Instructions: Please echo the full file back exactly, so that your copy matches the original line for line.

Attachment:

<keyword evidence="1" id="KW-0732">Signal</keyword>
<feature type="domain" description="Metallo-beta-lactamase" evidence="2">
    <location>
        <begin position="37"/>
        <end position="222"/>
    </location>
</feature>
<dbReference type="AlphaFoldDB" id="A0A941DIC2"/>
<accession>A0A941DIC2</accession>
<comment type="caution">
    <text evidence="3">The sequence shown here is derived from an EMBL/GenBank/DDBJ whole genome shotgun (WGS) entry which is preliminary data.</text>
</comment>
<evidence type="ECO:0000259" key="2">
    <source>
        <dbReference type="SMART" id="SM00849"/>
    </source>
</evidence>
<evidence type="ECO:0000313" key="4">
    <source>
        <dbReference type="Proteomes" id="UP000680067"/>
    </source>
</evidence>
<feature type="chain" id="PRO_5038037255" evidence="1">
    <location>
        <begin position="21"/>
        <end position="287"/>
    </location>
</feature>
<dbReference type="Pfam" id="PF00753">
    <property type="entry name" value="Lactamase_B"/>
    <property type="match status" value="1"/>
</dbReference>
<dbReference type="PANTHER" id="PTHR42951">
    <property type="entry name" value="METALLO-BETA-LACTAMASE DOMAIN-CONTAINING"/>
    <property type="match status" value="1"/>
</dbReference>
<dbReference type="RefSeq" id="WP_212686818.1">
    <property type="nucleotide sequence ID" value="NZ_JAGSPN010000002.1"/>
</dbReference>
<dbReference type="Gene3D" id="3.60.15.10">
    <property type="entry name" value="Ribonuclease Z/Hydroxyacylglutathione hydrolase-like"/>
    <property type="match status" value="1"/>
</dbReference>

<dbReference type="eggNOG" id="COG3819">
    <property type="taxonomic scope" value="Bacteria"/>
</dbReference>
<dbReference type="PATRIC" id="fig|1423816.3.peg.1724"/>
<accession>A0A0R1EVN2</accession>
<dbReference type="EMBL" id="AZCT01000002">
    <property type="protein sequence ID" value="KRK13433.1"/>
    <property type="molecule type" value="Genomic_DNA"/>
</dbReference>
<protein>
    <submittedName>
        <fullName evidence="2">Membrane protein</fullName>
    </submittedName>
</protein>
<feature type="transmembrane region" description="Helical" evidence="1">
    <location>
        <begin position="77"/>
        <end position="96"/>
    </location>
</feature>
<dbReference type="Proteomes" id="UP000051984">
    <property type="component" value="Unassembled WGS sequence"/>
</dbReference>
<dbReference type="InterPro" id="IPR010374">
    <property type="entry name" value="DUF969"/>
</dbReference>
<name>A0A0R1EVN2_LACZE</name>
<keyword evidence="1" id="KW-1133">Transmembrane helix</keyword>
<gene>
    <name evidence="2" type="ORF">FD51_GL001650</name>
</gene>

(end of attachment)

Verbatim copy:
<keyword evidence="1" id="KW-0732">Signal</keyword>
<feature type="domain" description="Metallo-beta-lactamase" evidence="2">
    <location>
        <begin position="37"/>
        <end position="222"/>
    </location>
</feature>
<dbReference type="AlphaFoldDB" id="A0A941DIC2"/>
<accession>A0A941DIC2</accession>
<comment type="caution">
    <text evidence="3">The sequence shown here is derived from an EMBL/GenBank/DDBJ whole genome shotgun (WGS) entry which is preliminary data.</text>
</comment>
<evidence type="ECO:0000259" key="2">
    <source>
        <dbReference type="SMART" id="SM00849"/>
    </source>
</evidence>
<evidence type="ECO:0000313" key="4">
    <source>
        <dbReference type="Proteomes" id="UP000680067"/>
    </source>
</evidence>
<feature type="chain" id="PRO_5038037255" evidence="1">
    <location>
        <begin position="21"/>
        <end position="287"/>
    </location>
</feature>
<dbReference type="Pfam" id="PF00753">
    <property type="entry name" value="Lactamase_B"/>
    <property type="match status" value="1"/>
</dbReference>
<dbReference type="PANTHER" id="PTHR42951">
    <property type="entry name" value="METALLO-BETA-LACTAMASE DOMAIN-CONTAINING"/>
    <property type="match status" value="1"/>
</dbReference>
<dbReference type="RefSeq" id="WP_212686818.1">
    <property type="nucleotide sequence ID" value="NZ_JAGSPN010000002.1"/>
</dbReference>
<dbReference type="Gene3D" id="3.60.15.10">
    <property type="entry name" value="Ribonuclease Z/Hydroxyacylglutathione hydrolase-like"/>
    <property type="match status" value="1"/>
</dbReference>

<dbReference type="eggNOG" id="COG3819">
    <property type="taxonomic scope" value="Bacteria"/>
</dbReference>
<dbReference type="PATRIC" id="fig|1423816.3.peg.1724"/>
<accession>A0A0R1EVN2</accession>
<dbReference type="EMBL" id="AZCT01000002">
    <property type="protein sequence ID" value="KRK13433.1"/>
    <property type="molecule type" value="Genomic_DNA"/>
</dbReference>
<protein>
    <submittedName>
        <fullName evidence="2">Membrane protein</fullName>
    </submittedName>
</protein>
<feature type="transmembrane region" description="Helical" evidence="1">
    <location>
        <begin position="77"/>
        <end position="96"/>
    </location>
</feature>
<dbReference type="Proteomes" id="UP000051984">
    <property type="component" value="Unassembled WGS sequence"/>
</dbReference>
<dbReference type="InterPro" id="IPR010374">
    <property type="entry name" value="DUF969"/>
</dbReference>
<name>A0A0R1EVN2_LACZE</name>
<keyword evidence="1" id="KW-1133">Transmembrane helix</keyword>
<gene>
    <name evidence="2" type="ORF">FD51_GL001650</name>
</gene>